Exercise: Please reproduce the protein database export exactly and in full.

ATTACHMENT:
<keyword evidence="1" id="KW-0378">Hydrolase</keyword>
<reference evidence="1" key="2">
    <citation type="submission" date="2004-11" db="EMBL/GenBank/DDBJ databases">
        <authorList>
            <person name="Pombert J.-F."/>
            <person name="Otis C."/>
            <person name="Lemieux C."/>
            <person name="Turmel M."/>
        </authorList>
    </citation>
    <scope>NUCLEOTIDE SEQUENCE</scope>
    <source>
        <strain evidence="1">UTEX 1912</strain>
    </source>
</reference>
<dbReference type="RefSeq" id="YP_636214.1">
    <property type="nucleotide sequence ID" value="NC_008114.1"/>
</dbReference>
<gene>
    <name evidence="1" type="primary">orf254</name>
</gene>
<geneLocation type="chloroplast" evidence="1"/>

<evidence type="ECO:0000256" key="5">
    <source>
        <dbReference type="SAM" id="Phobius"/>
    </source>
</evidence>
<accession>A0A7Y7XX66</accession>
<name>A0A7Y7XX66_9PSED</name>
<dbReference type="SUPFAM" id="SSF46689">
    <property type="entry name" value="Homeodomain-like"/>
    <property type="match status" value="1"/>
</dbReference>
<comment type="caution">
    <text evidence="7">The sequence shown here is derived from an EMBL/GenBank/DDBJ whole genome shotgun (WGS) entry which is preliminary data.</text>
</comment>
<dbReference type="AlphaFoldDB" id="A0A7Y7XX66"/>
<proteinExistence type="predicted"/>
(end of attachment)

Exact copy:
<keyword evidence="1" id="KW-0378">Hydrolase</keyword>
<reference evidence="1" key="2">
    <citation type="submission" date="2004-11" db="EMBL/GenBank/DDBJ databases">
        <authorList>
            <person name="Pombert J.-F."/>
            <person name="Otis C."/>
            <person name="Lemieux C."/>
            <person name="Turmel M."/>
        </authorList>
    </citation>
    <scope>NUCLEOTIDE SEQUENCE</scope>
    <source>
        <strain evidence="1">UTEX 1912</strain>
    </source>
</reference>
<dbReference type="RefSeq" id="YP_636214.1">
    <property type="nucleotide sequence ID" value="NC_008114.1"/>
</dbReference>
<gene>
    <name evidence="1" type="primary">orf254</name>
</gene>
<geneLocation type="chloroplast" evidence="1"/>

<evidence type="ECO:0000256" key="5">
    <source>
        <dbReference type="SAM" id="Phobius"/>
    </source>
</evidence>
<accession>A0A7Y7XX66</accession>
<name>A0A7Y7XX66_9PSED</name>
<dbReference type="SUPFAM" id="SSF46689">
    <property type="entry name" value="Homeodomain-like"/>
    <property type="match status" value="1"/>
</dbReference>
<comment type="caution">
    <text evidence="7">The sequence shown here is derived from an EMBL/GenBank/DDBJ whole genome shotgun (WGS) entry which is preliminary data.</text>
</comment>
<dbReference type="AlphaFoldDB" id="A0A7Y7XX66"/>
<proteinExistence type="predicted"/>